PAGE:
Robert M. Katzman’s Amazing Story: http://www.differentslants.com/?p=355
I beg for your patience, because to find the glowing nugget of celebration that lies at the heart of this moving and true story, a person must delve deep inside the seemingly hopeless drama that surrounded it, fiercely, during the cruel economic Recession of 2009.
So, to begin, it starts like this:
Some necessary facts—
Joyce, my friend and wife of 35 years, was born Lutheran, is mostly Scandinavian and lived in a completely Christian southern suburb of Chicago, when she was the same age as our youngest daughter Sarah is, in this story. She converted to Judaism in 1975.
Sarah, my luminescent daughter, now thirteen, is adopted and also happens to be Scandinavian. She has been part of our lives since she was six weeks old and knows of no other family dynamic or culture, but ours.
Helen, my adored (and how else would you put it?) Mother-in-Law, now ninety, lives with us, next to Sarah’s room and down the hall from ours. Wise and strong, the mother of eight and grandmother of multitudes, she too is Scandinavian, of course, and remains Lutheran.
So, whatever else you read from this point on, it is very safe to assume that Norway and Denmark are two of the best places on earth. Why? Well, just look what they sent to me, steadily, and how much love and goodness came along with those gifts, as you will eventually see.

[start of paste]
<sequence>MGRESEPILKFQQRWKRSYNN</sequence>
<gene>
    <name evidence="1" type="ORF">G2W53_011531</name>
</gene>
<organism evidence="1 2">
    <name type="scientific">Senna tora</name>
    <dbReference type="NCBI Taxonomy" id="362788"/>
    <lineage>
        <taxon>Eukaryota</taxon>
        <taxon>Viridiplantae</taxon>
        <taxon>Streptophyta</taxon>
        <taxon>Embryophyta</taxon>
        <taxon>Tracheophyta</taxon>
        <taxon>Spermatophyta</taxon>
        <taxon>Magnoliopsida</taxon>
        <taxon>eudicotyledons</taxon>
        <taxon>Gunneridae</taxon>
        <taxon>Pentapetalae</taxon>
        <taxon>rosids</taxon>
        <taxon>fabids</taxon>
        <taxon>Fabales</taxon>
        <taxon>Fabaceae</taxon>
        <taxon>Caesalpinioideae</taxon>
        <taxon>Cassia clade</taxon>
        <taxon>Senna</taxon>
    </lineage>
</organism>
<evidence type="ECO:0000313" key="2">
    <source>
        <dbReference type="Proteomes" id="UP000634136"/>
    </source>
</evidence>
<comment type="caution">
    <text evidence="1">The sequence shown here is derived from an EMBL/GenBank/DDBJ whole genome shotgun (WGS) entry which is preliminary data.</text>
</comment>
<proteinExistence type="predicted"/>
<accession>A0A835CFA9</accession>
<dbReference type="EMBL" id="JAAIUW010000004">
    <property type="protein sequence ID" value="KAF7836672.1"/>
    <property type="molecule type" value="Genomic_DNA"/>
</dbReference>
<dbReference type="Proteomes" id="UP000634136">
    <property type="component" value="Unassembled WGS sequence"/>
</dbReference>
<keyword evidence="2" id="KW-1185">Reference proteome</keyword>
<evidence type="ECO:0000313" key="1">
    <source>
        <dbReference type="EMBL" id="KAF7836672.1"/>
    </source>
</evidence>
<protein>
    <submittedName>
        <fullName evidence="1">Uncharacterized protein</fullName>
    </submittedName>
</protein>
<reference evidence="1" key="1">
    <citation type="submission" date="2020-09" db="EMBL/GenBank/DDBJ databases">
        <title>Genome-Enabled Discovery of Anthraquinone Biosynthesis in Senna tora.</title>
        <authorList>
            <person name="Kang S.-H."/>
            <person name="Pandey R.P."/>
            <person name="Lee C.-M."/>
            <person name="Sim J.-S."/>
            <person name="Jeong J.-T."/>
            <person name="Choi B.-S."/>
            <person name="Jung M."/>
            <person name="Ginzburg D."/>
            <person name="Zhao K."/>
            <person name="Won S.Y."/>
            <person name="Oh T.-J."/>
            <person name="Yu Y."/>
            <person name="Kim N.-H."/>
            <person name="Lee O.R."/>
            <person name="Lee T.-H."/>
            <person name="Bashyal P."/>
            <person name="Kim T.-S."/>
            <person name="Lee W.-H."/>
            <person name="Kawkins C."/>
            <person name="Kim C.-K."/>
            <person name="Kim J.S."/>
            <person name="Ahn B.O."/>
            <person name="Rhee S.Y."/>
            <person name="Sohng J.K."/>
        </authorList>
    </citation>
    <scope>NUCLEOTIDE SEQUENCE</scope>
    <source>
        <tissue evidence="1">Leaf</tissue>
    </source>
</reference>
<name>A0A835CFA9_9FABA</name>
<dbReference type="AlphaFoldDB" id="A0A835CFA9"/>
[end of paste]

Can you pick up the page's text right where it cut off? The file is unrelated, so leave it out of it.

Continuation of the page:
After a long slow tortuous decline, reasonably blamed on the run-up to the present killer Recession, the community where I had my collectible periodical and poster store since 1990 began to seriously implode in 2009.
Never a Mecca of excitement to begin with, my town—let’s just call it Sleepyville—was mostly composed of neat, modest middle-class homes and a series of national franchises on a main drag connecting two major very long, very wide Interstate highway on/off ramps, about six miles apart.
A lot of very fast traffic racing between those two Interstates passed my store daily—thousands of cars, too—but year, by year, by year, less and less of those cars bothered to stop at the dozens of small owner operated shops that lined the north and south sides of that east-west connecting road that was the commercial heart of Sleepyville.
There was little crime there, but virtually no night life at all. People who slept there went elsewhere for entertainment. But, as the bad times silently crept into each local home, eerily like the fabled Old Testament’s Angel of Death soaring over ancient Egypt and killing all of their first born, more and more people stopped going anywhere.